(1) This is an appeal against the judgment of the Subordinate Judge, Tenali in O.S. No. 21 of 1959, dismissing the suit. The plaintiffs are the appellants. The suit was filed under Section 92, C.P.C. seeking reliefs in respect of an alleged charitable trust endowed for the benefit of all the villagers of Davulur, Thumulur and Kollipara villages. The subject-matter of the alleged charitable trust was a tank in the village Davulur bearing Demarcation No. 432/1, an extent of Ac. 3-93 cents. The 1st plaintiff is of Davulur; and 2nd plaintiff is of Thumulur, the 3rd plaintiff is also of Davulur; and the 4th plaintiff is Kollipara.
(2) The plaintiffs alleged that they were interested in the tank as it was a charitable trust endowed for the benefit of all the villagers of Davulur, Thumulur and Kollipara villages. The tank was dedicated for the benefit of the villagers of the said villages. It was endowed to the public about sixty years ago. On account of the 1st defendant's mismanagement for over ten years, the tank was getting silted up. A part of the tank, which got silted, was being cultivated and the income therefrom was being realised by the 1st defendant. Alleging mismanagement and misappropriation, the plaintiffs sued for removing the 1st defendant from the management of the trust and for framing a scheme for proper administration of the same by appointing new trustees and giving directions as were necessary. (The suit was laid on 30-3-1959).
(3) The 1st defendant is a Viswabrahmin of Davulur who was in management of the tank, which is the subject-matter of this suit. He denied that the suit tank was a public charitable trust dedicated for the benefit of the villages of Davulur, Thumulur and Kollipara. According to him, it was the property of the Viswabrahmin community residing in Davulur village and that community is interested in the tank and it is their private property. Paragraph 8 of the written statement sets up the main defences to this action:
'The suit property, as also the adjacent S. No. 432/2 is the private property of the Viswabrahmin community of Davulur village, partly used as a burial ground and partly used as a tank and partly under cultivation. The tank was dug with their own funds for their exclusive use in performing the obsequies and at the time of burial and other ceremonies adjacent to their burial ground. It was never dedicated to the public for public use. The public have no right therein and are never using it at any time as of right. A few fugitive stray and permissive acts of user do not create any rights.'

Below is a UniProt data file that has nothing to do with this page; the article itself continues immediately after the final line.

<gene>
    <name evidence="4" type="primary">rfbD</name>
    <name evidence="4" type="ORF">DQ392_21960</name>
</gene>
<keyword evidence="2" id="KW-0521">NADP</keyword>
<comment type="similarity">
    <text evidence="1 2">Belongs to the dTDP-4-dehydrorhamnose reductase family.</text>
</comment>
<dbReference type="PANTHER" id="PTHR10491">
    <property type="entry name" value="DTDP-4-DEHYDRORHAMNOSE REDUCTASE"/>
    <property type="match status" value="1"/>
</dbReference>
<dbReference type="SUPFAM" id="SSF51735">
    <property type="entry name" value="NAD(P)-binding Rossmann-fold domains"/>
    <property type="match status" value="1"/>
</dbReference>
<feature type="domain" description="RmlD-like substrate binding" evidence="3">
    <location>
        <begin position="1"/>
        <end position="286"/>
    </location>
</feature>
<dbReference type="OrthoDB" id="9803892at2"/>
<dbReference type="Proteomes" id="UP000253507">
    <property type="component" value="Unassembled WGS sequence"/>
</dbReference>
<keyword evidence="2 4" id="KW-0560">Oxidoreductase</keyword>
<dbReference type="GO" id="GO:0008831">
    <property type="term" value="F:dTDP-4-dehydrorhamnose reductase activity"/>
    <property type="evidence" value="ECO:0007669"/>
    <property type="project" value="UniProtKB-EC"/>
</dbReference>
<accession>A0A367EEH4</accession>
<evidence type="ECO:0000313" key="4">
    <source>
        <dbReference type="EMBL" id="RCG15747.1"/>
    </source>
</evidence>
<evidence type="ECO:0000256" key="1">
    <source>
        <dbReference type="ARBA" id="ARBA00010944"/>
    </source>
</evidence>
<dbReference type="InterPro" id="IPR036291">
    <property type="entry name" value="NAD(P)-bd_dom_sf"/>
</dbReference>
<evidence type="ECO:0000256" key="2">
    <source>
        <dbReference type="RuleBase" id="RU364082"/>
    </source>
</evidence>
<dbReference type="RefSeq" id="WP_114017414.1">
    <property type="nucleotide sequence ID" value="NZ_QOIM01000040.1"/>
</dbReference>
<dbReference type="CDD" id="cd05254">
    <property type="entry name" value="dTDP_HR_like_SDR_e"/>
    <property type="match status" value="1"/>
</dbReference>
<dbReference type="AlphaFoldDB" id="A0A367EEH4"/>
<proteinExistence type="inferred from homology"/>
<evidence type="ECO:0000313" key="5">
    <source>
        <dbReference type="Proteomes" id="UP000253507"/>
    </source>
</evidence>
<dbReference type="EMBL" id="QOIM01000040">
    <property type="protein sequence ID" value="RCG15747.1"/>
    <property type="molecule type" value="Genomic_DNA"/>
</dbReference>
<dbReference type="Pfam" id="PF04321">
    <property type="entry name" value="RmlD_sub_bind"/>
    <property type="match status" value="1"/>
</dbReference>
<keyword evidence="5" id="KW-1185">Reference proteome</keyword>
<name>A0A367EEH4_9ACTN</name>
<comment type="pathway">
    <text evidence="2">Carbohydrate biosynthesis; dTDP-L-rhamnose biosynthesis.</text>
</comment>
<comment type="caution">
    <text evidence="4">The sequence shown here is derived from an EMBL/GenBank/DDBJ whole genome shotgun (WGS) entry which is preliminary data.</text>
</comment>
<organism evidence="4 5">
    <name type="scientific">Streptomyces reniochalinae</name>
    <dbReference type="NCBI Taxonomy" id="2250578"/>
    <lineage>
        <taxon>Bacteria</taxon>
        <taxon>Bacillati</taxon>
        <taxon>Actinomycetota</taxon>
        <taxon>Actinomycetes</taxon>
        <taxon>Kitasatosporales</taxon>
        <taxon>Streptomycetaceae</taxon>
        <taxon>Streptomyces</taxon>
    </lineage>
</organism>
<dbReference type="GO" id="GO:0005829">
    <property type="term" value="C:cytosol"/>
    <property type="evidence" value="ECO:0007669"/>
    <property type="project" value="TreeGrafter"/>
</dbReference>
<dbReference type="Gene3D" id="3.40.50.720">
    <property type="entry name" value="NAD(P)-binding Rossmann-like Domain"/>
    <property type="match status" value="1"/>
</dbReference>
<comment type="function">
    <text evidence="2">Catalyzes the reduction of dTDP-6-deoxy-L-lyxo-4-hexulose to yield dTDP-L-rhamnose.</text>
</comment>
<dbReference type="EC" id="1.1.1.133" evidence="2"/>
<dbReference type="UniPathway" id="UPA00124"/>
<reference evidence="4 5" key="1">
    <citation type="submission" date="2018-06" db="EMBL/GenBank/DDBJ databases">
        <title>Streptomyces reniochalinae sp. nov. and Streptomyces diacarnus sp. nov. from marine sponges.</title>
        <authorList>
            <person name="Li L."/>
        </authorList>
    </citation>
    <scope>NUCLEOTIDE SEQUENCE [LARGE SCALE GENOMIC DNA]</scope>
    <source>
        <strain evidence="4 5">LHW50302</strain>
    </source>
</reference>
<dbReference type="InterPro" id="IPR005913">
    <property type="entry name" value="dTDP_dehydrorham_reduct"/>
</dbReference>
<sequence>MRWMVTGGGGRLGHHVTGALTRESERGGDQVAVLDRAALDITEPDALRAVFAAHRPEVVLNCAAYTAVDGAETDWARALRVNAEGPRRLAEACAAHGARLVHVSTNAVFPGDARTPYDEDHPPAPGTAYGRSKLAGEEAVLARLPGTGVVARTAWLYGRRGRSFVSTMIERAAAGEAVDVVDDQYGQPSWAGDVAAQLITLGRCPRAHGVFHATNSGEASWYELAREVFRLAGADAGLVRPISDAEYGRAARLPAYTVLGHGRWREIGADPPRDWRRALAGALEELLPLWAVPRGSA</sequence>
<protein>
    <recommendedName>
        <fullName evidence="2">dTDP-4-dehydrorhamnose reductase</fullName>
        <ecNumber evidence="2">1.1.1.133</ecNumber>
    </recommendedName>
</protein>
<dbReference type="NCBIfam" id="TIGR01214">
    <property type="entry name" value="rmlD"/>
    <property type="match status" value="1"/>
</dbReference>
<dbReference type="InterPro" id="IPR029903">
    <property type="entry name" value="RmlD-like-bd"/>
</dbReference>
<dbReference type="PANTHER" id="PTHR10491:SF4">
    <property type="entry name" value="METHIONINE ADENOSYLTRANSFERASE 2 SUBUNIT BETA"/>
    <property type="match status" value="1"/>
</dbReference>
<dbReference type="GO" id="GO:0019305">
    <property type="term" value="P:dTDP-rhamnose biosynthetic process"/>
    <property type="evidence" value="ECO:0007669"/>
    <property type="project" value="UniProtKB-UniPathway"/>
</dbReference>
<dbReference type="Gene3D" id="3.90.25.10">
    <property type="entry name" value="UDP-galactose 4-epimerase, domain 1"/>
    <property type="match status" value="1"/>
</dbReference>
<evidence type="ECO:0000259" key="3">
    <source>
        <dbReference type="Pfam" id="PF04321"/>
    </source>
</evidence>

(4) The 2nd defendant in the suit is the Village Panchayat, represented by its President. It filed a written statement supporting the plaintiff.
(5) On these pleadings, the issues set down for trial were these:
1. Whether the suit property is a charitable trust or private property of the Viswabrahmin community?
2. Whether the plaintiffs have any interest in the suit property and if not, whether they have any locus standi to file this suit?
3. Whether the alleged mismanagement of the trust by the 1st defendant is true; if so, whether the 1st defendant is not liable to account?
4. Whether the 2nd defendant is a necessary or proper partly to the suit?
5. Whether the suit is bad for non-joinder of Viswabrahmin community in Davulur village?
6. To what relief?
(6) The findings on the said issues were: that the suit tank is the private property confined to the Viswabrahmin community of Davulur; that the plaintiffs have no locus standi to file the suit; that the 1st defendant is not liable to account to the plaintiffs who were not Viswabrahmins and who are only members of the public at large; that the 2nd defendant is not a necessary or proper party to the suit; and that the suit was bad for non-joinder of the Viswabrahmin community of Davulur as party to the suit. In accordance with the said findings, the suit was dismissed.